After fifteen years of marriage, Louis stopped going to church with Ida, started to lose weight and smoke cigarettes again. In the beginning, he’d sworn off beer, coffee, and cigarettes, all for the love of lda. But his new leaf had aged, crinkled, and disintegrated.

“Why do you have to smoke, Louis?” Ida cried for two days straight when she found out. “It violates your body. Your body is sacred.” For a while, in deference to Ida, Louis smoked behind the Lava Hot Springs billboard on the road out of town. He moved into the backyard until he said he didn’t care what the neighbors said. Then he parked himself on the front porch in the evenings and smoked for everyone to see.

“We can’t go to the temple anymore if you keep this up, Louis.”

“I don’t want to go to that sanctimonious booby hatch, Ida.”

“Louis. This isn’t like you. The devil has gotten his hook in you. Let’s call the bishop.”

“We aren’t calling anybody, Ida. This is my home, and we’re going to run it my way for a change, starting with you taking off those undergarments.” He bought her a shopping bag full of pink and baby blue and lavender lacy underwear—her colors—but she’d hidden them in the basement, behind the bottled apricots. After he left her, she’d given them to Deseret Industries in a stapled, plain brown bag, double sealed with duct tape. She dropped them into the donor’s bin in the middle of the night.

And bless Brother Nelson that he will be protected in his time of illness. …

Ida wished the prayer weren’t so long. She pinched her eyes tight to help her focus on Brother Parson’s thoughtful words. Then she opened them just a hair to look at Morris, the music graduate who’d gone to the University of Utah and come back believing he knew more about church music than Ida. Still wet behind the ears. He might know about music theory, but he doesn’t know the spirit like I do. He detests “The Holy City” and tells me not to use the vibrato. But she remembered rubbing her breasts ever so slightly against the Kelvinator. How could she criticize Morris after what she’d done?

And bless us that we may find the means to repair our steeple, and for these blessings we ask, in the name of Jesus Christ, our Savior. Amen.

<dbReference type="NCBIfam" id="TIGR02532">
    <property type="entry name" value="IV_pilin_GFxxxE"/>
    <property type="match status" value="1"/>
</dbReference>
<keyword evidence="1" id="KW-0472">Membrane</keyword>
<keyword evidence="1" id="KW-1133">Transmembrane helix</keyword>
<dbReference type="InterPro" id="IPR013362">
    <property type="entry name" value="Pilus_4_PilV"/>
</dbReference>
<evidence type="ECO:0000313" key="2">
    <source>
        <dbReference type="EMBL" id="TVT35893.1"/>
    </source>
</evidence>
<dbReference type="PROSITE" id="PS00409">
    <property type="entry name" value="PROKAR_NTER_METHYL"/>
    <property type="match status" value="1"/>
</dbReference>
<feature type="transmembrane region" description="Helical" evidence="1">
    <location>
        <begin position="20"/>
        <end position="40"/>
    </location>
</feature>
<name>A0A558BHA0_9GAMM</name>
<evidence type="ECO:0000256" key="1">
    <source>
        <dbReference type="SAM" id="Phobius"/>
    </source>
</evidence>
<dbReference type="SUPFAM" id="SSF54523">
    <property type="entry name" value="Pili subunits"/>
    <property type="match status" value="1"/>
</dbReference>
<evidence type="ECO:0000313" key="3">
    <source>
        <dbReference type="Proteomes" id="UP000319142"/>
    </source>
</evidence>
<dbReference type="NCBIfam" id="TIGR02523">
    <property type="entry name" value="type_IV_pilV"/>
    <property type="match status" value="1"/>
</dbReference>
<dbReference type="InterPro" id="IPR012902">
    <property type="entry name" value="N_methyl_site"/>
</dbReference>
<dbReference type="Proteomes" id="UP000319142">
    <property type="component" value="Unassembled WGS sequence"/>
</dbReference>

[p.45]Ida adjusted her slippery glasses with her right hand and pushed the diapason, dulciano, and 8’ flute stops with her left. She tried to relax her legs into her work—the sacrament hymn: “There Is a Green Hill Far Away.” But her fingers felt limp, incapable of the usual flourishes-scale passages, arpeggios, chromatics. Today, on her 1,039th Sunday, she could only think of that skeleton steeple, its shingles scattered over the roof and the lawn by God’s own lightning. Her nakedness was rising like yeast inside her clothes, ready to burst out any minute.

She looked at her friend Milly, hoping she was looking up at her, sending reassurance with her doll-like eyes. But Milly and her blushon cheeks seemed to be sinking in the middle of her five bouncing children.

Children, Ida thought. Raylene, she thought again. Raylene had little LuJean, but no one to help take care of her, just a dusty picture of Jody in his fatigues. Raylene, Ida sighed. She won’t come out to church anymore. Won’t pay any attention to herself either. Buys at least three of those chocolate-dipped cones at the Dairy Creme every night. My poor Raylene!

The congregation was singing the second verse of the sacrament hymn that Ida knew as well as she knew her name, when Ida heard the beating of drums in her mind-the snares, the two big bass drums of the Gardenville High School Band. She remembered the countywide Memorial Day parade five years ago, the floats with the pretty girls, sun-tanned and moon-ripened. Opalescent smiles. Mascaraed winks. Mechanical waves to all the world from the Peach Day Queen and her court. Louis gazed after the float until it turned the corner. Ida perspired in the sun, wiping her forehead and neck with the handkerchief Raylene gave her for Mother’s Day. She nudged Louis.